Useful short cuts: “V” cycles through the various screen views, “C” engages cropping and “control S” engages sharpening.
Histogram: Use to determine if photo is under or over exposed and adjust with “exposure” slider.
White Balance: Warm up or Cool (bluer cast) photos depending on lighting conditions. Warming is often helpful for portraits.
Black Point: Helps photos have more “pop”…brings out the blacks. For fine tuning or portrait work, try also the “midcontrast” slider.
Vibrancy: makes colors more intense. Saturation: Makes similar adjustments but looks more extreme. I seldom use with one important exception-moving the Saturation slider to the left will turn the photo black and white.
Highlights: great for bringing back details in blown out areas of a photo that are too bright Skies or overlit faces.
The above enhancements work “globally” on the entire photo. You can apply these however only to a specific part of the photo by clicking the “gear” icon and using the brushes to apply the enhancements selectively (you can brush the enhancement in or away).
To use an enhance brush: 1. adjust the size of the brush 2. the strength of the brush and 3. click the detect edges box. At the top of the enhance dialog box you have the option to “brush in” the enhancement or turn on the “eraser” if you need to erase part of your adjustment.
Near the bottom of the page you have the option to select a variety of specialty brushes to further adjust portions of the photo you select. My favorite brushes include “dodge” which lightens the area or “burn” which darkens the area. Vibrancy increases the color intensity and re-touch is great for removing blemishes from your photo.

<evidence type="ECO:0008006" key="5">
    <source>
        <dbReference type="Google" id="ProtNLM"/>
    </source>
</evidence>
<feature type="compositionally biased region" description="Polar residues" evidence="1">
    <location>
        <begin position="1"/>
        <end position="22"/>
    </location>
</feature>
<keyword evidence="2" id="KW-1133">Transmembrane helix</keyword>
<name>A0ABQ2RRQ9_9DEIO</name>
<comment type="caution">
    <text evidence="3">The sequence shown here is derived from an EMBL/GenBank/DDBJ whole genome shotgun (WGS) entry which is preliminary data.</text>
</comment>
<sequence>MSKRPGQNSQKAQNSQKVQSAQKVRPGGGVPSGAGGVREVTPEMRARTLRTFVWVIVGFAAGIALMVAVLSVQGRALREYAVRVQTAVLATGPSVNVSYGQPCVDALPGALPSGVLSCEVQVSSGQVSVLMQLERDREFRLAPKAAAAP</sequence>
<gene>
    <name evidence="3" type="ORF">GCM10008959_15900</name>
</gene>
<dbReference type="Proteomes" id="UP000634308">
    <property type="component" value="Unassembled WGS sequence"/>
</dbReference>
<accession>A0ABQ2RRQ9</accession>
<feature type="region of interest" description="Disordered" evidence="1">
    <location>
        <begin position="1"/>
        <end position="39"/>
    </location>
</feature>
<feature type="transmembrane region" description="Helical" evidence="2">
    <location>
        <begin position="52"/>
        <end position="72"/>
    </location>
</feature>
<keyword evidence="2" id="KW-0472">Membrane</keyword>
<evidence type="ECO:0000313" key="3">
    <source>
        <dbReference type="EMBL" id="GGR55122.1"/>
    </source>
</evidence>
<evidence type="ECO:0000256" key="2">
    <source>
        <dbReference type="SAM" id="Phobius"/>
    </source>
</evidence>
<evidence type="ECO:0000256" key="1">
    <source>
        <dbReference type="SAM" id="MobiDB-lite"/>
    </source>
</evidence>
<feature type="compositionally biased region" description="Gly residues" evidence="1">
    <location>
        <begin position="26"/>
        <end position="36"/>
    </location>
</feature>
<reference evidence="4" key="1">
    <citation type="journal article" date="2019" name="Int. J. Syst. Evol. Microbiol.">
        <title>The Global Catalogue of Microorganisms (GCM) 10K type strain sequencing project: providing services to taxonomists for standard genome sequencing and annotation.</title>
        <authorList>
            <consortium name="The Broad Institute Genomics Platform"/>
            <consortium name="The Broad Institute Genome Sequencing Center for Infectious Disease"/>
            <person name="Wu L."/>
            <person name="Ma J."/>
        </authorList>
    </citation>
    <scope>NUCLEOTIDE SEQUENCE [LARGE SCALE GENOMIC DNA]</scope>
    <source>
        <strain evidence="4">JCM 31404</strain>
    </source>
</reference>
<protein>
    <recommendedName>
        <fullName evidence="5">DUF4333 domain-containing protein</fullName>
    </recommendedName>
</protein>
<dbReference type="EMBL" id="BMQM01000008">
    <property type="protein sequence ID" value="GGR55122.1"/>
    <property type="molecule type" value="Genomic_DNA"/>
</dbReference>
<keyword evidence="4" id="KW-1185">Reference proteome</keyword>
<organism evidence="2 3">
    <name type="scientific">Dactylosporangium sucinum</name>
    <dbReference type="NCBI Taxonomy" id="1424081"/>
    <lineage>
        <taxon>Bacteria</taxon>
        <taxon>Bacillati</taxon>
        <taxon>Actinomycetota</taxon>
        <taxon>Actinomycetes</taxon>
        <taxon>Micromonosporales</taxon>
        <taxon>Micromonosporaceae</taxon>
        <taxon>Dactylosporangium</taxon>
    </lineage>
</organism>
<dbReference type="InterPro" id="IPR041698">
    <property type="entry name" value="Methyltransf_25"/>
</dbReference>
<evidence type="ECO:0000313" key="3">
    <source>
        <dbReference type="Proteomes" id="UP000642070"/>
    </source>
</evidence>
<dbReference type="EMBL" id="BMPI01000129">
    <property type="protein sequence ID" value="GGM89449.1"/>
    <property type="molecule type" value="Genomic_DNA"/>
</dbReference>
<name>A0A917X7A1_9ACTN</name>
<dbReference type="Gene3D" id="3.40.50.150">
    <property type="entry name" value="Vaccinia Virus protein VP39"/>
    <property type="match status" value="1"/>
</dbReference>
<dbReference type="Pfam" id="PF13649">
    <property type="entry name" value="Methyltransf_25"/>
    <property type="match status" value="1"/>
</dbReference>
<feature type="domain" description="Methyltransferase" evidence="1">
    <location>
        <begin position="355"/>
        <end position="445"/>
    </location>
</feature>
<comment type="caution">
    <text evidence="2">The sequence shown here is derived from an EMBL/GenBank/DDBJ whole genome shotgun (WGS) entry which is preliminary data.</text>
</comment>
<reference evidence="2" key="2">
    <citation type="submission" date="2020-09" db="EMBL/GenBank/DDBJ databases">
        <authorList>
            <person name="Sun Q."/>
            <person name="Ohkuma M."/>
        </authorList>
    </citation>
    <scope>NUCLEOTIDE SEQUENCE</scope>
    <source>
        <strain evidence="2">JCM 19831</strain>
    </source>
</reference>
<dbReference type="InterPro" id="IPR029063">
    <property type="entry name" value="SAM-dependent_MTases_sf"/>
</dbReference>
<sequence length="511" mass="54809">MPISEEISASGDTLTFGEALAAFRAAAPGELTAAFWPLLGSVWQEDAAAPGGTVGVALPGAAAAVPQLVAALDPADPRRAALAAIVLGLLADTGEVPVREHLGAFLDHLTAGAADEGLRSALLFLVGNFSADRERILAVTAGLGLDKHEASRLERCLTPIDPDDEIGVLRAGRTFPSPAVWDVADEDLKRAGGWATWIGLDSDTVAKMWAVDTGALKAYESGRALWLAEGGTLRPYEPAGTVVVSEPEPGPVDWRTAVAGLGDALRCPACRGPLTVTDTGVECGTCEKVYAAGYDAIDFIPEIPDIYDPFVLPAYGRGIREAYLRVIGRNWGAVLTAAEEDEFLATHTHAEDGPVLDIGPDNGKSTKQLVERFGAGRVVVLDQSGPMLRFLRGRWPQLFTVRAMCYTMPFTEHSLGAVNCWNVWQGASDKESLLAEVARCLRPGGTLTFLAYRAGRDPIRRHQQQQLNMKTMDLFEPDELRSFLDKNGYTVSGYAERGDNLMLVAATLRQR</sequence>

In the example below, I selected the dodge tool, the lighten up a few areas of the photo. Once complete…you’ll notice that a new dodge dialogue box has opened in the left hand column. You can increase or decrease the strength of this adjustment by moving the slider.
The color adjustment allows you to play with the individual colors within the photo (globally…impacts the entire photo). Select the color you want: Saturation impacts how “intense” the color is. Luminance effects how bright. Experiment.
Want to change a specific color in your photo…try the “eyedropper” tool. Define the color you want and it will add that color to your adjustment pallet.
Want to apply the same adjustment to many photos. You can save the adjustments you’ve made to one photo and apply them to other. Go into the “effects” panel and save your adjustments as a named effect. Then for your next photo, choose that effect from the same panel!